Dell Pushes Efficient Enterprise at Oracle OpenWorld

 
 
By Brian Prince  |  Posted 2009-10-13 Print this article Print
 
 
 
 
 
 
 

CEO Michael Dell aims to cut $200 billion in IT spending by pursuing the concept of the efficient enterprise. Meeting that goal will require standardization, simplification and automation, Dell said at Oracle OpenWorld.

Standardize, simplify and automate-those three words are at the heart of a strategy laid out Oct. 13 at Oracle OpenWorld by Michael Dell.

Dell, CEO of the company that bears his last name, said he wants to battle inefficiency and reduce IT spending with what he called the "efficient enterprise." Dell has spoken about the efficient enterprise in the past, but this time he announced that the company would aim to slash IT spending by $200 billion per year by focusing on ensuring that enterprises get the most out of their technology.

"There is $1.2 trillion spent annually on IT infrastructure," Dell explained during his keynote at the conference. "Four hundred billion [dollars] on hardware and related software that comes with it, and $800 billion on labor and services. So for every dollar that's spent on the hardware, you need [an] additional $2 ... just to kind of make it all work."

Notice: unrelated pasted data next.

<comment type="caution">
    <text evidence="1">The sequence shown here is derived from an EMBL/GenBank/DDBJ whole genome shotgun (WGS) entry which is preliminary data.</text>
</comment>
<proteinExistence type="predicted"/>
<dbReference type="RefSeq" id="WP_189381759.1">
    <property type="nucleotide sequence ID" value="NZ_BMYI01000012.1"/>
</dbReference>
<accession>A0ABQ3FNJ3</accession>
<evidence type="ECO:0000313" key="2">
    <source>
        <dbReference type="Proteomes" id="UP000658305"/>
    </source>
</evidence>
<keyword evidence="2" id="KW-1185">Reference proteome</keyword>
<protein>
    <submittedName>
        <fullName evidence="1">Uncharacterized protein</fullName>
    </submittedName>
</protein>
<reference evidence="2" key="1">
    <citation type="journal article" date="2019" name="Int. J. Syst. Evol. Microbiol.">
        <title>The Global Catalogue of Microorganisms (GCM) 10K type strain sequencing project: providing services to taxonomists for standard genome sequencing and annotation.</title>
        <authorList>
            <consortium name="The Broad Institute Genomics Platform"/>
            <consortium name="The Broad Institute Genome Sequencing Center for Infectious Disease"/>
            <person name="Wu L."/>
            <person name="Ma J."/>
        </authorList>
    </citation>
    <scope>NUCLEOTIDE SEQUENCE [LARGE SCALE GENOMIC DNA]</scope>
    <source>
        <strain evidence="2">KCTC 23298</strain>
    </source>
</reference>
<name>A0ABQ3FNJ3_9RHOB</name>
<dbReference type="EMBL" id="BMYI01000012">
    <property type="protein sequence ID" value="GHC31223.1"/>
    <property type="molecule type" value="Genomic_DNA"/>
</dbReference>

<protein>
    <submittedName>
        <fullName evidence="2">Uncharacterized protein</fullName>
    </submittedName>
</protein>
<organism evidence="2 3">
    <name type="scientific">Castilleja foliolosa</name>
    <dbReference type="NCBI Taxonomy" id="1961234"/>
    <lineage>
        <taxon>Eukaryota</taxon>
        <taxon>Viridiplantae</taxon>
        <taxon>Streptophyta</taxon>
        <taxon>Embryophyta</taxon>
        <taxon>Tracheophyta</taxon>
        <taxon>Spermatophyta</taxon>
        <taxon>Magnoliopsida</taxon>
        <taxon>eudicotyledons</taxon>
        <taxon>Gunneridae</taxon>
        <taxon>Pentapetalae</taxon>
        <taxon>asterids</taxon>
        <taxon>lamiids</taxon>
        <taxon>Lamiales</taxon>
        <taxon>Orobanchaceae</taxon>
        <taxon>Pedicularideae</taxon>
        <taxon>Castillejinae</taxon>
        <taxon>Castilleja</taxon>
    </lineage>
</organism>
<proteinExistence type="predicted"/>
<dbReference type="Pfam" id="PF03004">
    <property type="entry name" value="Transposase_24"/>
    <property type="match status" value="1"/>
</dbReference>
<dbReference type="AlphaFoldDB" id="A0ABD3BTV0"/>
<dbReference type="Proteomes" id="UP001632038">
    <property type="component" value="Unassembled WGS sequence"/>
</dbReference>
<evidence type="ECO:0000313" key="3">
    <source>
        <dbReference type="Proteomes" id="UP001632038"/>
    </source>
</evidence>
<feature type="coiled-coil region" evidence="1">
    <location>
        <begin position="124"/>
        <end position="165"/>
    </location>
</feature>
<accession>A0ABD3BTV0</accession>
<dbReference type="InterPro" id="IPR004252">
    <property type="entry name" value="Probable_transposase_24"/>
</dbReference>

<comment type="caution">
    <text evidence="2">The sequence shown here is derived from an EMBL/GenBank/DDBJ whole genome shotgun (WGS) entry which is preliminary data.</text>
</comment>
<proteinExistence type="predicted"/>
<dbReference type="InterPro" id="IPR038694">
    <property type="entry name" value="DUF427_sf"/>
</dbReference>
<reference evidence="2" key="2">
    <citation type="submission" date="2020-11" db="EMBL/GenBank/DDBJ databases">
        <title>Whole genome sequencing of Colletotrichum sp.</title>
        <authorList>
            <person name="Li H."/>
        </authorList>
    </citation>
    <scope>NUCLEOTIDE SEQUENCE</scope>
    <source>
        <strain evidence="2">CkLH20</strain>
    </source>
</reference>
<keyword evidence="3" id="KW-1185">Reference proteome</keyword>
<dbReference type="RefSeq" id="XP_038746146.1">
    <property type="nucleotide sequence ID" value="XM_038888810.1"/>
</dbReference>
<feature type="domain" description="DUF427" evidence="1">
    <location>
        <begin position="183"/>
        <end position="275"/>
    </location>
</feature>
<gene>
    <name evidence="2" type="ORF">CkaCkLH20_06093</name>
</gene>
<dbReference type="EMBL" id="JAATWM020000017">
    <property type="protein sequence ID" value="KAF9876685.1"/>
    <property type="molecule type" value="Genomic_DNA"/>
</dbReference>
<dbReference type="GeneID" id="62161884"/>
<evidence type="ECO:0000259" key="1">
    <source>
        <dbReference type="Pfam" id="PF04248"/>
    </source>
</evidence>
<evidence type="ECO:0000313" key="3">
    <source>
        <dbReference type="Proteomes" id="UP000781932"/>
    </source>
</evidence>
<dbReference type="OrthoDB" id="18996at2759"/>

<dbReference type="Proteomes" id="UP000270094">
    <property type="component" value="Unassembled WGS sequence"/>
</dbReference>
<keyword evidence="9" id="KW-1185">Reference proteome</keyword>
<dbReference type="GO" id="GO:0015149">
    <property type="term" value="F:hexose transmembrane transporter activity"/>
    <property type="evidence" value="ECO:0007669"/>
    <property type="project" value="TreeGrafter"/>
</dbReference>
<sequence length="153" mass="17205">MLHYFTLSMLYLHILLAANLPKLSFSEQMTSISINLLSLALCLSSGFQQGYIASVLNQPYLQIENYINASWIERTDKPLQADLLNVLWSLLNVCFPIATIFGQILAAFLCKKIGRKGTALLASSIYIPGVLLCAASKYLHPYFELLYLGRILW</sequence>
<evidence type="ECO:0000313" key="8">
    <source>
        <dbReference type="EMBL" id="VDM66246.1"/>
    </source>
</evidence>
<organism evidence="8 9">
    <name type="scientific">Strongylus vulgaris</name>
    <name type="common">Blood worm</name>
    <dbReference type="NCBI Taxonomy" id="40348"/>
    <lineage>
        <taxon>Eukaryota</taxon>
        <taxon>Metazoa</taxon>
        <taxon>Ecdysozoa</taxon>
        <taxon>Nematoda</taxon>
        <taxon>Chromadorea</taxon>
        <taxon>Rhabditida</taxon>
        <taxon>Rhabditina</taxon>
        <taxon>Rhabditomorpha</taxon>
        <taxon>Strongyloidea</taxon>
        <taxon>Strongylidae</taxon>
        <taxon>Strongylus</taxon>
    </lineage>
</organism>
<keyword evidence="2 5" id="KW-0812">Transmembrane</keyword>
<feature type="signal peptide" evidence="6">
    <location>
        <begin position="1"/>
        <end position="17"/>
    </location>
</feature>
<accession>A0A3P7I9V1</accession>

According to Dell, changing that goes back to the three words mentioned above.

"Standardization is really about point solutions that leverage accepted industry standards to drive out the costs and inefficiencies from proprietary technologies," Dell told the audience. "Simplification is all about making the complex simple. It's about leveraging pragmatic solutions like virtualization, like storage consolidation, to get the most out of your infrastructure."

On the standardization front, there is the adoption of x86, which has become the dominant platform in the data center, he said. When it comes to simplification, businesses can find savings through server consolidation, with virtualization playing a significant role in that, he added.

The final area, automation, is about streamlining service delivery and enabling self-service IT models so critical business services can be delivered on demand, he said.

"We believe there is a real opportunity to drive out inefficiency and make technology work," Dell said. He added, "It's not just about reducing cost. It's about improving productivity and efficiency and making technology work harder for the customers. It's the efficient enterprise."

 
 
 
 
 
 
 
 
 
 
 

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